I concur that they are probably daylilies. Peachy-pink ones are very nice - please do come back and post pictures when they bloom. :slight_smile:

ETA: I agree with everyone else that they’ll probably be fine - daylilies are an excellent starter plant. You get a lot of bang for your buck with them, too - nice green, interesting foliage, nice blooms, a spreading, hardy plant - it’s all good. Oh, you can eat the blossoms too, if you want to.

Thanks for the encouragement, everyone. I split them into 4 areas, so hopefully at least some of them will find their new quarters habitable. I divided some of the clumps up pretty aggressively into individual plants and spread them out, and some clumps I just left clumpy. We shall see.

This has been SUCH a fun spring. We just moved down to Missouri from Maine right before Christmas, and we bought this 25 acre property not knowing how much great stuff the previous owners had planted. Things are flowering all over the place! And there is a plant that I suspect is a grape vine! A tree that may very well grow real, edible cherries! Every day some new thing pops up. So fun.

That’s one of the great things about buying a new house - see all the cool plants the previous owners left. I didn’t have too many here, but there was a great heirloom peony in the front yard and some nice, big old trees in the front and back of the house.

I left tons of great plants at my last house, but unfortunately we sold to people who have rented the place out, so all my plants are going unappreciated (and un-looked-after now). Oh well.

The biggest black thumb problems are overwatering and overfertilizing, assuming that the plants that are planted are reasonably well adapted to your area (i.e. growing citrus trees in Canada isn’t likely to work, nor will growing trees with high chill-hour requirements somewhere like Corpus Christi).

So I’d say plant the daylilies, water them once a week or so, and let them grow without interference.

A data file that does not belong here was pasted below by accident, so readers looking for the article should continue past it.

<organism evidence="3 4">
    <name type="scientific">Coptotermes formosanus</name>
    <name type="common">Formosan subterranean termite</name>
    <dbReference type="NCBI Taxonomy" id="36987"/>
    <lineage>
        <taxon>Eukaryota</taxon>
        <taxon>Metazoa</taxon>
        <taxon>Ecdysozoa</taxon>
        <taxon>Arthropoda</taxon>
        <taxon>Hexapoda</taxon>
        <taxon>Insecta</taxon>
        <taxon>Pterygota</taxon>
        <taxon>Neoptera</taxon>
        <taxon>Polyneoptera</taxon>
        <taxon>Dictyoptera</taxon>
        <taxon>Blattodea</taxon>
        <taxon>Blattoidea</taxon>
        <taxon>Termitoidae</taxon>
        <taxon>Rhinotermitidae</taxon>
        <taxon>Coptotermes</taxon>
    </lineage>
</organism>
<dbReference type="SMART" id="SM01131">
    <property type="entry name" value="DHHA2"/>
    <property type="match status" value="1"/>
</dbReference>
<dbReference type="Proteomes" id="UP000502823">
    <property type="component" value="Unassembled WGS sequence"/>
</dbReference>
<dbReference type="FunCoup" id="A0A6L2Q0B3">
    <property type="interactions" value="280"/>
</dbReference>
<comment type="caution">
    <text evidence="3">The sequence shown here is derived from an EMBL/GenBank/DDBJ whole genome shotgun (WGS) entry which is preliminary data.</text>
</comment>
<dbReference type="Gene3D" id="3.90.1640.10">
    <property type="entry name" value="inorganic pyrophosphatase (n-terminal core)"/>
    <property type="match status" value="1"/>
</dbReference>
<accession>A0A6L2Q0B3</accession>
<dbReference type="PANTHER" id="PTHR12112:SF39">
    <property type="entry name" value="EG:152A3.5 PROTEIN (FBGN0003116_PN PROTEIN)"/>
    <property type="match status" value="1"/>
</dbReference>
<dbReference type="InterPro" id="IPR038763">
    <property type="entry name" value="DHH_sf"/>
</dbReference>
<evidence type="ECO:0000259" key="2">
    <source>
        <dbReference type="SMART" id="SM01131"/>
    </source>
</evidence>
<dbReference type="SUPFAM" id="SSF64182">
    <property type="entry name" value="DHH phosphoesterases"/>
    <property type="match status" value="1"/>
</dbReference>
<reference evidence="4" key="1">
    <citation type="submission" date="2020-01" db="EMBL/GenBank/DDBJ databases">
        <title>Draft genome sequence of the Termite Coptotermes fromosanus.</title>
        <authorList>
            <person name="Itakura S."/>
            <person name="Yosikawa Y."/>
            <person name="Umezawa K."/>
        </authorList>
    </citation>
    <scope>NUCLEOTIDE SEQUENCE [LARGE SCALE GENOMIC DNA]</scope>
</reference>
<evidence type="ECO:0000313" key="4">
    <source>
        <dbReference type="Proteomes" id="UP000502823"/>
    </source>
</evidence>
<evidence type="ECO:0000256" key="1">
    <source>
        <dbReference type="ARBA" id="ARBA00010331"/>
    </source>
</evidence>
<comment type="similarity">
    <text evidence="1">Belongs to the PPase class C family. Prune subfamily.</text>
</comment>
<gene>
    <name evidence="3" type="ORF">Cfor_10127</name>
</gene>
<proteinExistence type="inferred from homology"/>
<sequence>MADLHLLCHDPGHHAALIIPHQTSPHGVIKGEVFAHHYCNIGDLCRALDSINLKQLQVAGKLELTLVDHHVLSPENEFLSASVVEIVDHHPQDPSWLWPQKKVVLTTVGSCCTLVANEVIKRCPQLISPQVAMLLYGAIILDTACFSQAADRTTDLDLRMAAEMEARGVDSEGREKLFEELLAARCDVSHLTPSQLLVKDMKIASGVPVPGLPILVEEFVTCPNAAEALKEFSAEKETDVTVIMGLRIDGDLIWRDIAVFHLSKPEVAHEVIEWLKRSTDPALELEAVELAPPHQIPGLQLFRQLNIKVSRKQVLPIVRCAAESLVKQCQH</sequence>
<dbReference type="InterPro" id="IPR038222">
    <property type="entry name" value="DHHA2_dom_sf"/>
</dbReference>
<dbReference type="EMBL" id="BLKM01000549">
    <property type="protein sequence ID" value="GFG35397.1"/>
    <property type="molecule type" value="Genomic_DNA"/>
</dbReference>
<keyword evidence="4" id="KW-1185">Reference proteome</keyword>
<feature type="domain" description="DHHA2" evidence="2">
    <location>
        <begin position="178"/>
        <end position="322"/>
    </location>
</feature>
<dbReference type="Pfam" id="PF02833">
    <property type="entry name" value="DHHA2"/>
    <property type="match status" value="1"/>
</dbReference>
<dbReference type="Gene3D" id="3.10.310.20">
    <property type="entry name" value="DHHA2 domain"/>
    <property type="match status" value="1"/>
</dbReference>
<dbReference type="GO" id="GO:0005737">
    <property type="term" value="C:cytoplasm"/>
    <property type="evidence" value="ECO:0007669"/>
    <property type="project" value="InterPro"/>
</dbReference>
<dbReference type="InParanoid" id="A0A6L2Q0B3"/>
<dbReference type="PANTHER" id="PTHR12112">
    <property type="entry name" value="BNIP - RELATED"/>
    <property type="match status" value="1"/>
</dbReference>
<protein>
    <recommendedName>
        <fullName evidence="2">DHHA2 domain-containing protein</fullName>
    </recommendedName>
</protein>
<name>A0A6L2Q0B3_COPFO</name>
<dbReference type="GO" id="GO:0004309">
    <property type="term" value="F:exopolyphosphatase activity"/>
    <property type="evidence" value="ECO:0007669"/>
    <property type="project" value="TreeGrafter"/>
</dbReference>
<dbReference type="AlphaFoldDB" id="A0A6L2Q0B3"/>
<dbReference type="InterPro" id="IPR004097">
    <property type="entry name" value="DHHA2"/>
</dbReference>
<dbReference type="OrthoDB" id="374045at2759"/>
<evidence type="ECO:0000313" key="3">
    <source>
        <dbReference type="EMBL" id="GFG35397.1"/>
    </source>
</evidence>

The renters might be loving them, Cat Whisperer. We have moved around so much (husband is military, plus our side business is renovating houses) that we haven’t really gotten around to landscaping anywhere. We’re kind of in love with this property, though, and think we will stay.

Most of the lilies are looking pretty good. The ones I divided look a bit off, but I suspect that’s largely shock and hope they will recover.

From the looks of all the neglect in the yard, I doubt it (we moved to a house in the same neighbourhood, so I can go back and see the craphole my yard has become).

Daylilies don’t mind dividing, either; they need it occasionally, so they’ll probably be okay.

daylilies are weeds. if you don’t want them everywhere then you need to take strong measures. if you don’t give them good conditions they might be more manageable.

A weed is a plant that is growing in an unwanted area. Renee’s lilies are not weeds. Why would you post this in a thread that specifically asks for advice on saving the lilies?

I hope they spread like wildfire! They have plenty of room, and more flowers is better.

not all weeds are ugly.

a weed or just an aggressive attractive plant still might need the same control methods to keep it from spreading. given a chance daylilies will take over lawns, other flowers, berry patches, any garden.

they can be controlled by putting in below soil barriers (edging) or mowing (they will still come up but not get higher than you mow).

if you put them in poor growing conditions they may also grow less aggressively.